CHARLOTTESVILLE — The streets and conflicts of the civil rights movement might seem like they’re a world away from the bucolic shops and walkways of Charlottesville’s pedestrian-friendly Downtown Mall. But filmmaker Spike Lee simply shook his head at how history so often seems to repeat itself, no matter when or where.

“Terrorism is terrorism,” Lee said Saturday afternoon just prior to screening his 1997 documentary, “4 Little Girls,” for a standing-room-only audience at the Paramount Theater.

In an engaging and often high-spirited conversation with University of Virginia Associate Professor of English Maurice Wallace that highlighted the four-day Virginia Film Festival, the legendary Brooklyn-raised filmmaker drew a straight, unerring line from the 1963 bombing of the 16th Street Baptist Church in Birmingham, Ala. — the subject of his film — to the Aug. 12 white supremacist rally in Charlottesville that left one person dead and many others injured.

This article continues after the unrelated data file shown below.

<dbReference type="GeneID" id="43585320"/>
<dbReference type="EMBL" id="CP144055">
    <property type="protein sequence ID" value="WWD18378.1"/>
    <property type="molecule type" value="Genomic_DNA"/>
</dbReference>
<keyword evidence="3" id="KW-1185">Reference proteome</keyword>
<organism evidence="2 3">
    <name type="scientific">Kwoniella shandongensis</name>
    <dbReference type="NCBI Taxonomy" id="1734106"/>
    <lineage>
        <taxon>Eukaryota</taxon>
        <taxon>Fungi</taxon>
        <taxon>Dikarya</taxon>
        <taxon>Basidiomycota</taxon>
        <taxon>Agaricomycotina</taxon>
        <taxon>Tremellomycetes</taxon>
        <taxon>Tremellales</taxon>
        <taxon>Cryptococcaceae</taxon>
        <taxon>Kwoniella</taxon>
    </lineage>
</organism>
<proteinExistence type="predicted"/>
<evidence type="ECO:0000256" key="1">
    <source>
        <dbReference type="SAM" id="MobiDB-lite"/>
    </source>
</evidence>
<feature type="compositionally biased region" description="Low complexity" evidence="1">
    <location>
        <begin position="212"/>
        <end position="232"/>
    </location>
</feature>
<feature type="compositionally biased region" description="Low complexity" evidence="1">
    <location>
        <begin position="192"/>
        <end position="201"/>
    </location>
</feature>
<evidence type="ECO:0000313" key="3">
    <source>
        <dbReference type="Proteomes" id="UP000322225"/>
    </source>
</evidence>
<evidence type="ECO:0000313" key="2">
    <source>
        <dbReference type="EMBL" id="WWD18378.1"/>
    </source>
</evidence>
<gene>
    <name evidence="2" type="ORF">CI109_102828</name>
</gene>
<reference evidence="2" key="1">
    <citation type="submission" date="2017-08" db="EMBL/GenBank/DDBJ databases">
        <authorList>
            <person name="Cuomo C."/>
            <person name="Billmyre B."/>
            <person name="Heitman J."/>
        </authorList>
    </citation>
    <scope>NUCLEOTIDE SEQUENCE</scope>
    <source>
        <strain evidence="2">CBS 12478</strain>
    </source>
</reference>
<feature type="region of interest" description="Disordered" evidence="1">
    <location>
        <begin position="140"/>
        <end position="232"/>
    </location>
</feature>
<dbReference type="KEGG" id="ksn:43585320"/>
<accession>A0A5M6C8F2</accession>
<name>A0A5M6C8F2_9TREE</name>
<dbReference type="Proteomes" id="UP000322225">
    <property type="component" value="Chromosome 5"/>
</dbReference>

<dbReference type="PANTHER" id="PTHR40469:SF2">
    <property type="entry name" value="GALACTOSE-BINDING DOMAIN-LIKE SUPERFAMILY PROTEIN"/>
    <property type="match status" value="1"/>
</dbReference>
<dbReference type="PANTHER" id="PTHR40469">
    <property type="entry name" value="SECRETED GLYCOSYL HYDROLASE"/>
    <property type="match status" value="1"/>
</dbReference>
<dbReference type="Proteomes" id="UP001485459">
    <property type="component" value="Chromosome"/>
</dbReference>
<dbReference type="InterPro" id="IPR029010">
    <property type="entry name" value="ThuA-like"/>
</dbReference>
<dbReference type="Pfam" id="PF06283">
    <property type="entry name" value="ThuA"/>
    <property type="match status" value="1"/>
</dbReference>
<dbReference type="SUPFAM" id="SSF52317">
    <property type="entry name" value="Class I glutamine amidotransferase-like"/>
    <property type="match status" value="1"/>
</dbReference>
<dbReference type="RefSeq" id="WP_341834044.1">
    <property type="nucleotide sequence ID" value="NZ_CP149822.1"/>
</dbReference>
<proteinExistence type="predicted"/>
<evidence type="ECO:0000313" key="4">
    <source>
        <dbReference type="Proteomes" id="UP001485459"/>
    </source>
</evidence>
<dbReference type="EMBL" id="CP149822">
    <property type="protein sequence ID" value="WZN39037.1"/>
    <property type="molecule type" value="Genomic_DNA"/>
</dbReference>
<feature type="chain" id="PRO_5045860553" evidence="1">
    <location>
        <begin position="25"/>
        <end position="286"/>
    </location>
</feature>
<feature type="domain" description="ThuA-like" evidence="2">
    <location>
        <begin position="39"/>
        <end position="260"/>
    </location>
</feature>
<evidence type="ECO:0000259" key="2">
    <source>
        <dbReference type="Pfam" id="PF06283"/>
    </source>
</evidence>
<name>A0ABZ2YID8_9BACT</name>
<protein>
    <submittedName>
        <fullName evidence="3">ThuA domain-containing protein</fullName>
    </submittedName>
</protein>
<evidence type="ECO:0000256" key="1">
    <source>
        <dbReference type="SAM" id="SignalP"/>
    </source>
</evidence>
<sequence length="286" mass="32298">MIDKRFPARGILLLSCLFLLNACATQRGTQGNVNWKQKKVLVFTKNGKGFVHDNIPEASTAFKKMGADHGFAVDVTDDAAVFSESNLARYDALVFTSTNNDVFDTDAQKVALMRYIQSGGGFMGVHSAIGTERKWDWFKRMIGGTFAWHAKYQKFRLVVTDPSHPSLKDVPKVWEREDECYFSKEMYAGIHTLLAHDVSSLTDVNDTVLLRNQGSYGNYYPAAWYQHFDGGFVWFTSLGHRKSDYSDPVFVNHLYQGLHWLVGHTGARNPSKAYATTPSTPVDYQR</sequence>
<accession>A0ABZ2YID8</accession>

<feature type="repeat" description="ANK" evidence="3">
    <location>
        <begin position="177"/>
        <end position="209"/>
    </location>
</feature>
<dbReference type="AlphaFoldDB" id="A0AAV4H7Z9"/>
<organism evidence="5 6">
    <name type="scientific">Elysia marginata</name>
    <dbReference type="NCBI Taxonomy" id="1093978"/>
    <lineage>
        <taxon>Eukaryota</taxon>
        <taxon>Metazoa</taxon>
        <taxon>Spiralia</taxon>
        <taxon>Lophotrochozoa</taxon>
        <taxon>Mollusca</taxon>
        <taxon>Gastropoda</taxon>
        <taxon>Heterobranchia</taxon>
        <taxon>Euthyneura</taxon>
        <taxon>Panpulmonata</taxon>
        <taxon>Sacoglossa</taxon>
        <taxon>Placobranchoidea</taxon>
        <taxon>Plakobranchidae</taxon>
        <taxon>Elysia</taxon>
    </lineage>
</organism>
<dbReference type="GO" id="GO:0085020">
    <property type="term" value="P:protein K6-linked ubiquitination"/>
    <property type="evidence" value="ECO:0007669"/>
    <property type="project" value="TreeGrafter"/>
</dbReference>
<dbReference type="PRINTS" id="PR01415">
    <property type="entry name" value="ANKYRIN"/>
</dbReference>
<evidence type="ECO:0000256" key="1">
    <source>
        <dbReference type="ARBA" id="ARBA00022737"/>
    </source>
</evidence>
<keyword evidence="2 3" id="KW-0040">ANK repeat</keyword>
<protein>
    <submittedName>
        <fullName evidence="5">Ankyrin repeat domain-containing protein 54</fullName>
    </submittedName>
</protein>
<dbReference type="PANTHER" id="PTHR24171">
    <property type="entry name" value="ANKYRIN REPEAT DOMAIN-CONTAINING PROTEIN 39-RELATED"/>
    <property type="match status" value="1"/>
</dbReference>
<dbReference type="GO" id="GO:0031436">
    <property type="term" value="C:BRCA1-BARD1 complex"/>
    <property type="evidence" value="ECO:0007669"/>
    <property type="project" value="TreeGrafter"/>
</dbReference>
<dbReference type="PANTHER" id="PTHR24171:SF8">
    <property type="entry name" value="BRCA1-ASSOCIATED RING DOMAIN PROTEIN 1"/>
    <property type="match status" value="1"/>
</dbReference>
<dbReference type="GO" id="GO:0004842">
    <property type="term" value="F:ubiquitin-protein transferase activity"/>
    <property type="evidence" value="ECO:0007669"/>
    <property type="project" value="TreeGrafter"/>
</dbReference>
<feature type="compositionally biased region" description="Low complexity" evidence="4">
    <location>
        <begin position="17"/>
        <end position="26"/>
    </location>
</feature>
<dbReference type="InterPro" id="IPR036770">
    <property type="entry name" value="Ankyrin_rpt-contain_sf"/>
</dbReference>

Spike Lee, Racism, Charlottesville, African American Entertainment, African American Film, KOLUMN Magazine, KOLUMNAxel Schmidt / AP | Photo Credit


The National Museum of African American History and Culture is the only national museum devoted exclusively to the documentation of African American life, history, and culture. It was established by Act of Congress in 2003, following decades of efforts to promote and highlight the contributions of African Americans. To date, the Museum has collected more than 36,000 artifacts and nearly 100,000 individuals have become charter members. The Museum opened to the public on September 24, 2016, as the 19th and newest museum of the Smithsonian Institution. (Website).

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